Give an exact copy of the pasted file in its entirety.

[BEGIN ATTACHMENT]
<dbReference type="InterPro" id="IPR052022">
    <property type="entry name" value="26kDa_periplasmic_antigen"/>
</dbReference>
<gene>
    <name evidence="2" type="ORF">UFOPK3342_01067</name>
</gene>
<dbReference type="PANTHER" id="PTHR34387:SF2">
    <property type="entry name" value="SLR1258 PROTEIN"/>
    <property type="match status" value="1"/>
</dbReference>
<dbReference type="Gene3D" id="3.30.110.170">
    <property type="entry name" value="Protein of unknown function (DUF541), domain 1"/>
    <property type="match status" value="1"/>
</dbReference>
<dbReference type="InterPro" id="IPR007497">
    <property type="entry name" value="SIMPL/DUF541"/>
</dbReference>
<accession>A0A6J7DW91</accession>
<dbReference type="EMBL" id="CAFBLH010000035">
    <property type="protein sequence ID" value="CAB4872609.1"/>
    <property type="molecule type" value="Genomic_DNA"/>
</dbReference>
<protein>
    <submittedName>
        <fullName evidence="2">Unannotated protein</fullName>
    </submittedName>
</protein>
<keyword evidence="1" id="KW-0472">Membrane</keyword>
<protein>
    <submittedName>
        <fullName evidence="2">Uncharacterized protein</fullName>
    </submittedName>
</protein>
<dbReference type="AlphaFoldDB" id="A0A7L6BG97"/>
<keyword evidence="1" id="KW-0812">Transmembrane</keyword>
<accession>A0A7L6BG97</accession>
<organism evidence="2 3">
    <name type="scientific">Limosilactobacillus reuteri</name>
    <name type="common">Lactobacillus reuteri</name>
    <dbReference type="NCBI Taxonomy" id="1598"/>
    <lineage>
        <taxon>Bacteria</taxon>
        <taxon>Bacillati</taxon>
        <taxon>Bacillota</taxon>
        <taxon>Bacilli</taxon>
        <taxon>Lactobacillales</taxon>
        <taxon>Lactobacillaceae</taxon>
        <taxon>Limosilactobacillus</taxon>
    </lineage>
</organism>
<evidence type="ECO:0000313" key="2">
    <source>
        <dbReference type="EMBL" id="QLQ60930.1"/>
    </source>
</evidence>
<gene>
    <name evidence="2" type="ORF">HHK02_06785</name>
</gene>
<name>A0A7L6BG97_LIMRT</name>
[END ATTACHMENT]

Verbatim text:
<dbReference type="InterPro" id="IPR052022">
    <property type="entry name" value="26kDa_periplasmic_antigen"/>
</dbReference>
<gene>
    <name evidence="2" type="ORF">UFOPK3342_01067</name>
</gene>
<dbReference type="PANTHER" id="PTHR34387:SF2">
    <property type="entry name" value="SLR1258 PROTEIN"/>
    <property type="match status" value="1"/>
</dbReference>
<dbReference type="Gene3D" id="3.30.110.170">
    <property type="entry name" value="Protein of unknown function (DUF541), domain 1"/>
    <property type="match status" value="1"/>
</dbReference>
<dbReference type="InterPro" id="IPR007497">
    <property type="entry name" value="SIMPL/DUF541"/>
</dbReference>
<accession>A0A6J7DW91</accession>
<dbReference type="EMBL" id="CAFBLH010000035">
    <property type="protein sequence ID" value="CAB4872609.1"/>
    <property type="molecule type" value="Genomic_DNA"/>
</dbReference>
<protein>
    <submittedName>
        <fullName evidence="2">Unannotated protein</fullName>
    </submittedName>
</protein>
<keyword evidence="1" id="KW-0472">Membrane</keyword>
<protein>
    <submittedName>
        <fullName evidence="2">Uncharacterized protein</fullName>
    </submittedName>
</protein>
<dbReference type="AlphaFoldDB" id="A0A7L6BG97"/>
<keyword evidence="1" id="KW-0812">Transmembrane</keyword>
<accession>A0A7L6BG97</accession>
<organism evidence="2 3">
    <name type="scientific">Limosilactobacillus reuteri</name>
    <name type="common">Lactobacillus reuteri</name>
    <dbReference type="NCBI Taxonomy" id="1598"/>
    <lineage>
        <taxon>Bacteria</taxon>
        <taxon>Bacillati</taxon>
        <taxon>Bacillota</taxon>
        <taxon>Bacilli</taxon>
        <taxon>Lactobacillales</taxon>
        <taxon>Lactobacillaceae</taxon>
        <taxon>Limosilactobacillus</taxon>
    </lineage>
</organism>
<evidence type="ECO:0000313" key="2">
    <source>
        <dbReference type="EMBL" id="QLQ60930.1"/>
    </source>
</evidence>
<gene>
    <name evidence="2" type="ORF">HHK02_06785</name>
</gene>
<name>A0A7L6BG97_LIMRT</name>